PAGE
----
Meat by products ( also including chn beef pork )
excessive veggies ( ie label has brothe one meat then veggies)
try to get the least grain possible

The list of good wet foods is ten miles long
post #11 of 17
Quote:
Originally Posted by bab-ush-niik View Post
I feed wet at night, but we free feed dry during the day. I agree with above points except cats overeating on dry food. Most cats prefer wet, so they won't eat the dry if they know the wet food is coming soon.

Puppy eats a quarter can of wet and about 1/8 of a cup of dry. He used to eat twice that before we switched him to higher quality food.

BTW, I suggest evening feedings. That way, your kitty doesn't wake you in the morning out of hunger. Additionally, your kitty will be sleepy after eating and will hopefully let you get some sleep too!

That depends on the cat. My cat Spotty loves his dry food and often doesn't finish his wet food and he will overeat the dry food if I leave out enough of it for a long enough time. He's already almost 16 pounds.
post #12 of 17
Quote:
Originally Posted by sharky View Post
I would avoid
SOy
corn
Wheat( small amount in packets okay)
Meat by products ( also including chn beef pork )
excessive veggies ( ie label has brothe one meat then veggies)
try to get the least grain possible

The list of good wet foods is ten miles long
... that has a partial list? ... I tried to locate it to put a link here, but????... the topic was something about a combined food for both kittens and cats ...?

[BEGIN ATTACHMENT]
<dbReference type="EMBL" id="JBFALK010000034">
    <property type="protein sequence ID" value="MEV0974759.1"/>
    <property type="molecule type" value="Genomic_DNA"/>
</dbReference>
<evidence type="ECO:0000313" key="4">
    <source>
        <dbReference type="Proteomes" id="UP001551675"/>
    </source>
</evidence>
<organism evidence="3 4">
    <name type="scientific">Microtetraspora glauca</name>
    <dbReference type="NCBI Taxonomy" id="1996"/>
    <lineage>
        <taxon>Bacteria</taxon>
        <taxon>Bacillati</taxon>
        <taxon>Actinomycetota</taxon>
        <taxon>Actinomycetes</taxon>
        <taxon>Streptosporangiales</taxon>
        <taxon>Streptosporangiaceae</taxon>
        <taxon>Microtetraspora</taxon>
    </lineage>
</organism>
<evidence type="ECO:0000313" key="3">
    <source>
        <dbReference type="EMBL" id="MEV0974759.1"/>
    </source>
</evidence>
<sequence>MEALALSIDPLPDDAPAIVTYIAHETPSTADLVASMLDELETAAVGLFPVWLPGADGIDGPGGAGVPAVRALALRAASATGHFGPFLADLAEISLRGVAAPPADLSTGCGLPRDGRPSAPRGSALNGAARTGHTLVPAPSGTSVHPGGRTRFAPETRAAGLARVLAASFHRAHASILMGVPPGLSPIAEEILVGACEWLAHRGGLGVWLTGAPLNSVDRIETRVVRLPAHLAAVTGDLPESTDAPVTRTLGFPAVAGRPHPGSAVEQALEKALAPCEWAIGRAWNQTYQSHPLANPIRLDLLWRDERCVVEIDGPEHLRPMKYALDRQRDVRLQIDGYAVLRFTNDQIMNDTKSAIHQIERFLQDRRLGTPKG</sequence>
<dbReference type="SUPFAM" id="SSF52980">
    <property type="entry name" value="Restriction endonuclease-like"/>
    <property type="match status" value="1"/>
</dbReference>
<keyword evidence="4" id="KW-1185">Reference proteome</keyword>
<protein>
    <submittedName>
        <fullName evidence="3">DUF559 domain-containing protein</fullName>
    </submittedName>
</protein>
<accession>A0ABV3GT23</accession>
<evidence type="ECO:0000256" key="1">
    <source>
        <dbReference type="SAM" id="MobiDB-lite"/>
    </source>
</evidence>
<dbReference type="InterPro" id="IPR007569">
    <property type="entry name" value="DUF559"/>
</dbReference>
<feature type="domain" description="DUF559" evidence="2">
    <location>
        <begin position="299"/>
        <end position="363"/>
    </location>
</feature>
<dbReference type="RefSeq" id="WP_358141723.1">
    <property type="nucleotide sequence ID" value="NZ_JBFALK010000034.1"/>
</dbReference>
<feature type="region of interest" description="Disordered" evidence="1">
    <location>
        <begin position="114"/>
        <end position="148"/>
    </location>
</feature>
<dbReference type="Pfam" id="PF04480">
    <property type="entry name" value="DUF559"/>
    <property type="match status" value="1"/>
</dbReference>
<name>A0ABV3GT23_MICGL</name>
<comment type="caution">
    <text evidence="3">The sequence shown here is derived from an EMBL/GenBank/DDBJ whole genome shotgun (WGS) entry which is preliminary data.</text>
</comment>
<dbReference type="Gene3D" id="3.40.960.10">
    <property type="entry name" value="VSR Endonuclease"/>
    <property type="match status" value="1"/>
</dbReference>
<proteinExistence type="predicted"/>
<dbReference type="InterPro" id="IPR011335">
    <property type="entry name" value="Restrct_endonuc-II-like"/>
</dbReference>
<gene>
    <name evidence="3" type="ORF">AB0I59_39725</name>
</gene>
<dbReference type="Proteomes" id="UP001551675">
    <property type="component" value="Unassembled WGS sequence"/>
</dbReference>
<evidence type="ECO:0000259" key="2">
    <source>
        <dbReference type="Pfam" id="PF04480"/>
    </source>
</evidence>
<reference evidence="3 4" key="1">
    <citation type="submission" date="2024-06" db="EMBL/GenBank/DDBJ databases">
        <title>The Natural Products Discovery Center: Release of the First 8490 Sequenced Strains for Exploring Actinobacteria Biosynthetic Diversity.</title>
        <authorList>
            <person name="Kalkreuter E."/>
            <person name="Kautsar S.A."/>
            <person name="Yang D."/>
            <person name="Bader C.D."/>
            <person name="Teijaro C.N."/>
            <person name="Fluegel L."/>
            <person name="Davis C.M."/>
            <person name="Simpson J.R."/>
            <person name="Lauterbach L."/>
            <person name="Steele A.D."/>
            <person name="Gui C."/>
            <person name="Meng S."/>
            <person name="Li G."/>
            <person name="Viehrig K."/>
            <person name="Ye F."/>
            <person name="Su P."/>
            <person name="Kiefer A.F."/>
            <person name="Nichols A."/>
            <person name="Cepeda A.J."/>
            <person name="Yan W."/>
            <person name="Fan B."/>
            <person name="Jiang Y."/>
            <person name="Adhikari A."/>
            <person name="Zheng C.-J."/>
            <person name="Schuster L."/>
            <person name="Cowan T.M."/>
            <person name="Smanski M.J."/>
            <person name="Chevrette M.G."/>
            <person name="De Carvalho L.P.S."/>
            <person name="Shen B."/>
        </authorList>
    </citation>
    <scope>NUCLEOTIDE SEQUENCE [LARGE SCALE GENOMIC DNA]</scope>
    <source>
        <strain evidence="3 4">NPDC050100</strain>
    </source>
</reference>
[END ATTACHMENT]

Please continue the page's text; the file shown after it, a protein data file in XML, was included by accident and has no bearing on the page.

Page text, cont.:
Gloria
post #13 of 17
Quote:
Originally Posted by urbantigers View Post
I used to feed about half and half (slightly more dry if truth be told), but now feed mostly wet with just a tiny amount of dry as I believe wet to be much better for them.

I prefer wet for the following reasons:

1. Water content - approximates to a cat's natural prey (75-80% water) and ensures they take in enough water - difficult to achieve with dry food. Even if they appear to drink lots of water alongside dry food, they still tend to take in less water than if fed wet food. Water is important in preventing formation of urinary crystals, esp in neutered males.

2. Carbohydrate content - even good dry foods contain a high % of carbohydrate (usually 25-30% in the better foods, may be a lot more in poorer quality foods). A cat's natural prey only contains about 5% carbohydrate, derived from the stomach contents of the prey. I've read several articles that indicate that cats can't metabolise large amounts of carbohydrates too well. I believe the carb content of dry food is major contributor to obesity for that reason.

3. It's very easy for cats to overeat dry food for the same reasons we overeat junk food - to make it palatable to cats they spray it with animal digest or fat and cats tend to like that a lot. I believe cats can become addicted to dry food.

The only advantages to dry food that I can see are convenience and cost. It can be left down during the day. Many people feed wet morning and evening, and leave some dry down for them to snack on during the day. I can't do that with my cats as Jaffa would overeat. If you can afford it, I think all wet or predominantly wet is best, although it can be useful to feed a small amount of dry to get them used to eating a variety of textures.